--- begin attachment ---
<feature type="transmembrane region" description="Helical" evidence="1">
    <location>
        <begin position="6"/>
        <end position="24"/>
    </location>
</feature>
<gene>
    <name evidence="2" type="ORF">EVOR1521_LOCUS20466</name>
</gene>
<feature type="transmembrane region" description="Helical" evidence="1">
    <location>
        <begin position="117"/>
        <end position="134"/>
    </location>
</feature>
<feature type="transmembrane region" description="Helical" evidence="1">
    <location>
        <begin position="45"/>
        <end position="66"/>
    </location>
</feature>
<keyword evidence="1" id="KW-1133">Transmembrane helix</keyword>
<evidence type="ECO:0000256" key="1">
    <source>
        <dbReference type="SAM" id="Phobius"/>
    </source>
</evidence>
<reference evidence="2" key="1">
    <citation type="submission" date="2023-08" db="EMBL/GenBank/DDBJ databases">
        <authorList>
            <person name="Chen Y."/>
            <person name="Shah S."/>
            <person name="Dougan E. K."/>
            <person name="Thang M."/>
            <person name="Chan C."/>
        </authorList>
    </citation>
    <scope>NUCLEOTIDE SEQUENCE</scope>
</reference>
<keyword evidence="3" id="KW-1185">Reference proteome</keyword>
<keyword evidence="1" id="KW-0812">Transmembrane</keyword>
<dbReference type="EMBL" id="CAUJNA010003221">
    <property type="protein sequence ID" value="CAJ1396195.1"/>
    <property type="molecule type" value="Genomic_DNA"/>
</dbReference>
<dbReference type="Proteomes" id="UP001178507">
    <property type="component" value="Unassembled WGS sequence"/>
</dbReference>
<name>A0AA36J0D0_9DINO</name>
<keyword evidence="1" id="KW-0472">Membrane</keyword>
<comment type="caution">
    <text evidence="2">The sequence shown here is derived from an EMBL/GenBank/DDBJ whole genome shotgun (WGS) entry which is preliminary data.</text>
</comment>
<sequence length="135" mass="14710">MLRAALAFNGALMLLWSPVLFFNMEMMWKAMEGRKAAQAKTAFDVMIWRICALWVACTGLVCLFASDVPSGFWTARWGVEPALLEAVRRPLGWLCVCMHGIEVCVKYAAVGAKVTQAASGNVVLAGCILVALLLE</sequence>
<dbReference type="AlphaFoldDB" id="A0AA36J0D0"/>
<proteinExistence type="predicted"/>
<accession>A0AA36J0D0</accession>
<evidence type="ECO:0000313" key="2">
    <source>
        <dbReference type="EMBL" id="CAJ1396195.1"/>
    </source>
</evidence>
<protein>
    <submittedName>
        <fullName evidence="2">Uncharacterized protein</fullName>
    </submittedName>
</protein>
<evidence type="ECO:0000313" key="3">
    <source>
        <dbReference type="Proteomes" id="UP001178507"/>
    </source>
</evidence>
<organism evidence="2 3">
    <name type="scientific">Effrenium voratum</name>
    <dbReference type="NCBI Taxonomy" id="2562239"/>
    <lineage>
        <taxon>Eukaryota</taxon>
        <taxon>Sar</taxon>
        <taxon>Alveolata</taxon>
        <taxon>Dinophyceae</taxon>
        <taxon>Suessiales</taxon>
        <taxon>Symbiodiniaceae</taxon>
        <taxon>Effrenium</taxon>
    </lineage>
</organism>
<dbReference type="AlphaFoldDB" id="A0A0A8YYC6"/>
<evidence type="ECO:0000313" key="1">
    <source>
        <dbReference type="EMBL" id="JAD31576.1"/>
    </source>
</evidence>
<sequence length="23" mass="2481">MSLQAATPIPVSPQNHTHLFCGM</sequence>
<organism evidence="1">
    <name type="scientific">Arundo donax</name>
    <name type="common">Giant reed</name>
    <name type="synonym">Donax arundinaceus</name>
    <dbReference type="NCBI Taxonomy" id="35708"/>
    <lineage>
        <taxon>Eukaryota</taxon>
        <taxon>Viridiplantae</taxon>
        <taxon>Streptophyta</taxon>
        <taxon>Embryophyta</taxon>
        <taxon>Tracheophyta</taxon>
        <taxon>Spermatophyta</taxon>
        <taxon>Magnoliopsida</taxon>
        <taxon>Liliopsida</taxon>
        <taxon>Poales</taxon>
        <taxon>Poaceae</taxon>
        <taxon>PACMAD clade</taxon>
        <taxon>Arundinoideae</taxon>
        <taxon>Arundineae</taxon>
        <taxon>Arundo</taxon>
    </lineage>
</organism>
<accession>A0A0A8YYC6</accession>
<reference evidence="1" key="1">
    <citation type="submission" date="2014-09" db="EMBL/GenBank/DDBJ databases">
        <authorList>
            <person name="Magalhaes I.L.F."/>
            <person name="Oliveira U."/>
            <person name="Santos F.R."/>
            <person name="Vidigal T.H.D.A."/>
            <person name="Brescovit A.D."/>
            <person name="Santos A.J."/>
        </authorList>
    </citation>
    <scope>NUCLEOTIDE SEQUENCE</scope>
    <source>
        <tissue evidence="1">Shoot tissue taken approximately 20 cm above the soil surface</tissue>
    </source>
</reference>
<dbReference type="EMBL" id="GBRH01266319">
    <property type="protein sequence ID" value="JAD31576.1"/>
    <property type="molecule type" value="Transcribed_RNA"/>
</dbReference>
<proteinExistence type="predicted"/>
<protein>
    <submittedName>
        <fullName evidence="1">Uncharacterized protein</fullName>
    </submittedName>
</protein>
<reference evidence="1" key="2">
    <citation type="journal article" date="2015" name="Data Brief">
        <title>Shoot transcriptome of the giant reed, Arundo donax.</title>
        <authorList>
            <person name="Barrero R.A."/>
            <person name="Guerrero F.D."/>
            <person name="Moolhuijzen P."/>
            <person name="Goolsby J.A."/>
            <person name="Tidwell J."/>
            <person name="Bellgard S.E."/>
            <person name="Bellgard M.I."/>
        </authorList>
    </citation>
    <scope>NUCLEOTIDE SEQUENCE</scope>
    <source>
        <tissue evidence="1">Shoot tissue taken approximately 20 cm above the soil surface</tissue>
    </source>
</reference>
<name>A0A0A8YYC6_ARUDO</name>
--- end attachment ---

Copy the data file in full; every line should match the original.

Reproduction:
<feature type="transmembrane region" description="Helical" evidence="1">
    <location>
        <begin position="6"/>
        <end position="24"/>
    </location>
</feature>
<gene>
    <name evidence="2" type="ORF">EVOR1521_LOCUS20466</name>
</gene>
<feature type="transmembrane region" description="Helical" evidence="1">
    <location>
        <begin position="117"/>
        <end position="134"/>
    </location>
</feature>
<feature type="transmembrane region" description="Helical" evidence="1">
    <location>
        <begin position="45"/>
        <end position="66"/>
    </location>
</feature>
<keyword evidence="1" id="KW-1133">Transmembrane helix</keyword>
<evidence type="ECO:0000256" key="1">
    <source>
        <dbReference type="SAM" id="Phobius"/>
    </source>
</evidence>
<reference evidence="2" key="1">
    <citation type="submission" date="2023-08" db="EMBL/GenBank/DDBJ databases">
        <authorList>
            <person name="Chen Y."/>
            <person name="Shah S."/>
            <person name="Dougan E. K."/>
            <person name="Thang M."/>
            <person name="Chan C."/>
        </authorList>
    </citation>
    <scope>NUCLEOTIDE SEQUENCE</scope>
</reference>
<keyword evidence="3" id="KW-1185">Reference proteome</keyword>
<keyword evidence="1" id="KW-0812">Transmembrane</keyword>
<dbReference type="EMBL" id="CAUJNA010003221">
    <property type="protein sequence ID" value="CAJ1396195.1"/>
    <property type="molecule type" value="Genomic_DNA"/>
</dbReference>
<dbReference type="Proteomes" id="UP001178507">
    <property type="component" value="Unassembled WGS sequence"/>
</dbReference>
<name>A0AA36J0D0_9DINO</name>
<keyword evidence="1" id="KW-0472">Membrane</keyword>
<comment type="caution">
    <text evidence="2">The sequence shown here is derived from an EMBL/GenBank/DDBJ whole genome shotgun (WGS) entry which is preliminary data.</text>
</comment>
<sequence length="135" mass="14710">MLRAALAFNGALMLLWSPVLFFNMEMMWKAMEGRKAAQAKTAFDVMIWRICALWVACTGLVCLFASDVPSGFWTARWGVEPALLEAVRRPLGWLCVCMHGIEVCVKYAAVGAKVTQAASGNVVLAGCILVALLLE</sequence>
<dbReference type="AlphaFoldDB" id="A0AA36J0D0"/>
<proteinExistence type="predicted"/>
<accession>A0AA36J0D0</accession>
<evidence type="ECO:0000313" key="2">
    <source>
        <dbReference type="EMBL" id="CAJ1396195.1"/>
    </source>
</evidence>
<protein>
    <submittedName>
        <fullName evidence="2">Uncharacterized protein</fullName>
    </submittedName>
</protein>
<evidence type="ECO:0000313" key="3">
    <source>
        <dbReference type="Proteomes" id="UP001178507"/>
    </source>
</evidence>
<organism evidence="2 3">
    <name type="scientific">Effrenium voratum</name>
    <dbReference type="NCBI Taxonomy" id="2562239"/>
    <lineage>
        <taxon>Eukaryota</taxon>
        <taxon>Sar</taxon>
        <taxon>Alveolata</taxon>
        <taxon>Dinophyceae</taxon>
        <taxon>Suessiales</taxon>
        <taxon>Symbiodiniaceae</taxon>
        <taxon>Effrenium</taxon>
    </lineage>
</organism>
<dbReference type="AlphaFoldDB" id="A0A0A8YYC6"/>
<evidence type="ECO:0000313" key="1">
    <source>
        <dbReference type="EMBL" id="JAD31576.1"/>
    </source>
</evidence>
<sequence length="23" mass="2481">MSLQAATPIPVSPQNHTHLFCGM</sequence>
<organism evidence="1">
    <name type="scientific">Arundo donax</name>
    <name type="common">Giant reed</name>
    <name type="synonym">Donax arundinaceus</name>
    <dbReference type="NCBI Taxonomy" id="35708"/>
    <lineage>
        <taxon>Eukaryota</taxon>
        <taxon>Viridiplantae</taxon>
        <taxon>Streptophyta</taxon>
        <taxon>Embryophyta</taxon>
        <taxon>Tracheophyta</taxon>
        <taxon>Spermatophyta</taxon>
        <taxon>Magnoliopsida</taxon>
        <taxon>Liliopsida</taxon>
        <taxon>Poales</taxon>
        <taxon>Poaceae</taxon>
        <taxon>PACMAD clade</taxon>
        <taxon>Arundinoideae</taxon>
        <taxon>Arundineae</taxon>
        <taxon>Arundo</taxon>
    </lineage>
</organism>
<accession>A0A0A8YYC6</accession>
<reference evidence="1" key="1">
    <citation type="submission" date="2014-09" db="EMBL/GenBank/DDBJ databases">
        <authorList>
            <person name="Magalhaes I.L.F."/>
            <person name="Oliveira U."/>
            <person name="Santos F.R."/>
            <person name="Vidigal T.H.D.A."/>
            <person name="Brescovit A.D."/>
            <person name="Santos A.J."/>
        </authorList>
    </citation>
    <scope>NUCLEOTIDE SEQUENCE</scope>
    <source>
        <tissue evidence="1">Shoot tissue taken approximately 20 cm above the soil surface</tissue>
    </source>
</reference>
<dbReference type="EMBL" id="GBRH01266319">
    <property type="protein sequence ID" value="JAD31576.1"/>
    <property type="molecule type" value="Transcribed_RNA"/>
</dbReference>
<proteinExistence type="predicted"/>
<protein>
    <submittedName>
        <fullName evidence="1">Uncharacterized protein</fullName>
    </submittedName>
</protein>
<reference evidence="1" key="2">
    <citation type="journal article" date="2015" name="Data Brief">
        <title>Shoot transcriptome of the giant reed, Arundo donax.</title>
        <authorList>
            <person name="Barrero R.A."/>
            <person name="Guerrero F.D."/>
            <person name="Moolhuijzen P."/>
            <person name="Goolsby J.A."/>
            <person name="Tidwell J."/>
            <person name="Bellgard S.E."/>
            <person name="Bellgard M.I."/>
        </authorList>
    </citation>
    <scope>NUCLEOTIDE SEQUENCE</scope>
    <source>
        <tissue evidence="1">Shoot tissue taken approximately 20 cm above the soil surface</tissue>
    </source>
</reference>
<name>A0A0A8YYC6_ARUDO</name>